I also took pictures; the largest set I’ve ever uploaded to Facebook:

https://www.facebook.com/CrazySphinx/media_set?set=a.640970955956159.1073741826.100001297801903&type=1

I took this picture last night in a part of town I wasn’t very familiar with. I was looking for an ATM because I didn’t have cab money and when I turned a corner, I saw this woman standing. For a split of a split second, I thought she was real. I thought there actually was a woman standing there in the shadows, looking at me — presumably trying to give me some food. Or poison.
Just before that, I was in a 7-Eleven — they usually have ATMs in there — but his one didn’t. So I asked the cashier if he knows where I could find one, but the guy just shook his head, didn’t even bother with a proper word answer. On my way out, I held the door open for this nice middle-aged aunty, and wouldn’t you know it, she turned around and said — “If you’re looking for ATM, walk straight, and after the next block, turn left”.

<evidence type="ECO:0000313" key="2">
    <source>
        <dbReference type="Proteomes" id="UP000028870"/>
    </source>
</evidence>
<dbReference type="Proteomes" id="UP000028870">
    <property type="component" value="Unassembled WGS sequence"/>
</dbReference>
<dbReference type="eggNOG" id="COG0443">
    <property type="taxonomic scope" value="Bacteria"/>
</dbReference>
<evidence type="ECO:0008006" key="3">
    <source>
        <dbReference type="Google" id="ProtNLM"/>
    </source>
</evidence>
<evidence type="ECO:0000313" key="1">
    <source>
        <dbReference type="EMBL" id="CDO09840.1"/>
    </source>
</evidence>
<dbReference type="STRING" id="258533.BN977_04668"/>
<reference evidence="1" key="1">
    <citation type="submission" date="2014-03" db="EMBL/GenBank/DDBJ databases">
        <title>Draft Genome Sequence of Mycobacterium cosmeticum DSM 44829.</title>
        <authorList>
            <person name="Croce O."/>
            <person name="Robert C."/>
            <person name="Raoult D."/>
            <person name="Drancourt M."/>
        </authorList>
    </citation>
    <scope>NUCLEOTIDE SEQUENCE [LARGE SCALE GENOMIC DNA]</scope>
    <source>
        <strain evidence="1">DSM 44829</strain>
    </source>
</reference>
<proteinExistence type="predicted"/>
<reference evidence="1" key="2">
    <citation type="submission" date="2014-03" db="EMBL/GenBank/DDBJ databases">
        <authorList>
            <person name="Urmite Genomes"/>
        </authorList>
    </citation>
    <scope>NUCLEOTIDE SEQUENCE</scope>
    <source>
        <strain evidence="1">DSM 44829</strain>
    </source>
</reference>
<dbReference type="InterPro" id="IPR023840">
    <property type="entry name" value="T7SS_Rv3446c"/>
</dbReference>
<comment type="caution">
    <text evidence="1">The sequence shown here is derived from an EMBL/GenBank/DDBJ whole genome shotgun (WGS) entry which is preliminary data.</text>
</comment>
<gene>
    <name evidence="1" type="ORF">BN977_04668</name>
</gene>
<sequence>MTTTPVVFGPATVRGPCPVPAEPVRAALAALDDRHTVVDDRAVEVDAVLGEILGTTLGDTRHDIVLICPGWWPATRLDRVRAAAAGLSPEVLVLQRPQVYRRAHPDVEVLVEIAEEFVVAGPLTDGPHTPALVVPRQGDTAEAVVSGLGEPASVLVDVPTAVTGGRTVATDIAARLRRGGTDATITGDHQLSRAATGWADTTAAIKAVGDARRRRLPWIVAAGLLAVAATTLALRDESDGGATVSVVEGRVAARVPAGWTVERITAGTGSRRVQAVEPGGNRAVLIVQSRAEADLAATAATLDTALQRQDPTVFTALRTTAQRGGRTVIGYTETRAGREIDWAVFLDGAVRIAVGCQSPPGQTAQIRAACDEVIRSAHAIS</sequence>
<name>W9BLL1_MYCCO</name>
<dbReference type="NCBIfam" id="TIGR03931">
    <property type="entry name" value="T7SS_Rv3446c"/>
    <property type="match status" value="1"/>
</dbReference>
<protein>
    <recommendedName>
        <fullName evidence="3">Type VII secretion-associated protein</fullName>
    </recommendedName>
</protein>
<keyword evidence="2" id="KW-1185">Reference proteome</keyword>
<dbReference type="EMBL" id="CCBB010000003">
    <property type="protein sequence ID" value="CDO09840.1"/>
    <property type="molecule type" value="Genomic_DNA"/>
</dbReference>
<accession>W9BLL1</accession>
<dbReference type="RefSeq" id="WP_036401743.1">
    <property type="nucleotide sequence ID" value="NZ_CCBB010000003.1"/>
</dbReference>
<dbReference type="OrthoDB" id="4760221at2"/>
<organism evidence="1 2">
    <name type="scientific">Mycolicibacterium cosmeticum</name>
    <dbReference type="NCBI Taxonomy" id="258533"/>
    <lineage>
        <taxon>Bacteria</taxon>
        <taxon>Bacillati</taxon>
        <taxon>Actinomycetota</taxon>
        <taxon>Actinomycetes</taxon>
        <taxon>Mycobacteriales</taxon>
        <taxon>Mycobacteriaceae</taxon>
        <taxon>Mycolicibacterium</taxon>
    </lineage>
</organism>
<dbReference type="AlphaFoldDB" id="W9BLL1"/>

I don’t know if she told me because I held the door for her, but I’m almost certain that she did. Not that it matters.
I’m writing this at seven in the morning because right after I got the ATM, and the cash, and the cab, I knocked out the minute I got into bedroom. Even though I had a text to send. Even though I had an e-mail to reply. Even though I had this to write.

I took this picture last night in a part of town I wasn’t very familiar with. I was looking for an ATM because I didn’t have cab money and when I turned a corner, I saw this woman standing. For a split of a split second, I thought she was real. I thought there actually was a woman standing there in the shadows, looking at me — presumably trying to give me some food. Or poison.